This microscopic image shows molecular signs of insulation forming on the sciatic nerve of a 14-day old mouse.

An estimated 20 million people in the United States have some form of peripheral nerve damage interfering with their lives.

Now, a study published April 26, 2017, in Nature Communications, suggests a way to fine-tune molecular signals so that peripheral nerves stay properly insulated and functioning normally. 

A research team at Cincinnati Children’s focused on Schwann cells, which protect nerves and ensure transmission of neural signals to limbs and other parts of the body. They discovered that genetic dysfunction in the HIPPO-TAZ/YAP and Gαs-protein feedback circuit disrupts balanced production of Schwann cells, resulting in insufficient nerve insulation.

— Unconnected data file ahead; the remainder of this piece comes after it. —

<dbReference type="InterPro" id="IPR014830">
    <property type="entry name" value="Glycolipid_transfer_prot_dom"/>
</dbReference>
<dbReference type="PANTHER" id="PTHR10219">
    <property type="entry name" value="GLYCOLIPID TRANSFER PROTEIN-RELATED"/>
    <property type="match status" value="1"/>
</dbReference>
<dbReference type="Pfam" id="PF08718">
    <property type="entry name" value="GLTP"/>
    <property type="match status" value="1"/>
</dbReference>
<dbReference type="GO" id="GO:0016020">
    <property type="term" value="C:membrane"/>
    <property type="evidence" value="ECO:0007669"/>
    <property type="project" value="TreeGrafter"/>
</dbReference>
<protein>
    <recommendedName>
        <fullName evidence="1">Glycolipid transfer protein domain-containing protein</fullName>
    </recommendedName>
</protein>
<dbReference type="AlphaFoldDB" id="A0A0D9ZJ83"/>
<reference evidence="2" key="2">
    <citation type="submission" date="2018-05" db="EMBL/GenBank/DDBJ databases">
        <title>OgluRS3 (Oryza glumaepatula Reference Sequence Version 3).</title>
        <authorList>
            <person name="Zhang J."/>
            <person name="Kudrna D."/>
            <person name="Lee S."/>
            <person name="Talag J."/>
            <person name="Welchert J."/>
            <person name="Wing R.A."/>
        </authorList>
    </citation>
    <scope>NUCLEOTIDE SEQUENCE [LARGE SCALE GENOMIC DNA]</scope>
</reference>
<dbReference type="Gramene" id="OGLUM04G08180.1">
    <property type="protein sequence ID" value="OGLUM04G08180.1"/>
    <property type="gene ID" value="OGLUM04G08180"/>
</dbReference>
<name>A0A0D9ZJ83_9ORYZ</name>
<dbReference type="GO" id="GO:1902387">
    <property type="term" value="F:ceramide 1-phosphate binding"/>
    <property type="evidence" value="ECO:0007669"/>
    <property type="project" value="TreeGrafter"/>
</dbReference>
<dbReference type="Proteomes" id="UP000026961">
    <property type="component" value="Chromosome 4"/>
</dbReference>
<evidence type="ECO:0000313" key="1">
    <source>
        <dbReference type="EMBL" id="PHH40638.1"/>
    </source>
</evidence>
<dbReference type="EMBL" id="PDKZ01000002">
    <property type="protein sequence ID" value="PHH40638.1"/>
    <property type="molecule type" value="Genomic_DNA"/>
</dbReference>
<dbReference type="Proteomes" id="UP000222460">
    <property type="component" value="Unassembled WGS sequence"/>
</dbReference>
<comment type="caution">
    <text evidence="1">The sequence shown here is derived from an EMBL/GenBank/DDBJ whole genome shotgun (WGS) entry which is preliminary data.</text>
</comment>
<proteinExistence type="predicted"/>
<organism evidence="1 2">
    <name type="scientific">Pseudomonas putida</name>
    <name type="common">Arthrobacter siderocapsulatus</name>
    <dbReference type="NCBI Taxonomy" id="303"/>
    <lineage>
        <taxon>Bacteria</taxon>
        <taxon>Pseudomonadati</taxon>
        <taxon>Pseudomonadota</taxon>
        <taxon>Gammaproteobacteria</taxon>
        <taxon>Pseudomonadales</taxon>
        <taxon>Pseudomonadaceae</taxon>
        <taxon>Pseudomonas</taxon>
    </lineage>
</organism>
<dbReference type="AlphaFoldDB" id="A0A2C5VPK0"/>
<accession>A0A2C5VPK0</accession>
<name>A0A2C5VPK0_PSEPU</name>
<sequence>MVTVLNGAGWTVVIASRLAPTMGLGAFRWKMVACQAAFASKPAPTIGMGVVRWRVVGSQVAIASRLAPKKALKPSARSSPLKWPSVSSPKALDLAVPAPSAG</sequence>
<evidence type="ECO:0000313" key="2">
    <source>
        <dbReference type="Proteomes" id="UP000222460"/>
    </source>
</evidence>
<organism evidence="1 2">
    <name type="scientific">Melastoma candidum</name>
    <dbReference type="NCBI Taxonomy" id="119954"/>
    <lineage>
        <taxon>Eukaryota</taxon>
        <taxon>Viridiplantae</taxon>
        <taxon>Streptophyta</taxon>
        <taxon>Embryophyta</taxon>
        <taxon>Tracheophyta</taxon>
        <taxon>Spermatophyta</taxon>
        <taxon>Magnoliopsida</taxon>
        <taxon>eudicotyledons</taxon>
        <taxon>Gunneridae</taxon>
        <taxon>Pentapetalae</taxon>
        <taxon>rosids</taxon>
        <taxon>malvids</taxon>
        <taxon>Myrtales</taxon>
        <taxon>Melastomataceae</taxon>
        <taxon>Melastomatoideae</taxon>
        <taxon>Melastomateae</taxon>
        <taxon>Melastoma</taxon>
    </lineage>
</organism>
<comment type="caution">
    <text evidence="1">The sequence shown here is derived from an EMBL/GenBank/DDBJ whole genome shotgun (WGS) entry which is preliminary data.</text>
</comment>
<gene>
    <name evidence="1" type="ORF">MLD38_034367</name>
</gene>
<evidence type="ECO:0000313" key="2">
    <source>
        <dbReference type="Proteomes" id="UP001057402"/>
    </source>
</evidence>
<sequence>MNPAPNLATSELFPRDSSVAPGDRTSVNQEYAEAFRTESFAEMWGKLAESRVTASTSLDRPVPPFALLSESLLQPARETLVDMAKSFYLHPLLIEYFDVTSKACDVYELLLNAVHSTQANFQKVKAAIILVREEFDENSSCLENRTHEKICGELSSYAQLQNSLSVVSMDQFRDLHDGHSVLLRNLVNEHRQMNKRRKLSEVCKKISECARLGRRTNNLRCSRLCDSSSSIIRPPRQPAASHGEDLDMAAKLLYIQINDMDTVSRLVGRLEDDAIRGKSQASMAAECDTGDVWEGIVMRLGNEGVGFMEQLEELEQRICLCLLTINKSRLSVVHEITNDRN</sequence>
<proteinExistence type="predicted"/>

“These findings will lead to future studies aimed at fine tuning the balance between YAP/TAZ and Gαs, and this may lead to new therapeutic strategies,” says Q. Richard Lu, PhD, co-lead investigator and Scientific Director of the Brain Tumor Center.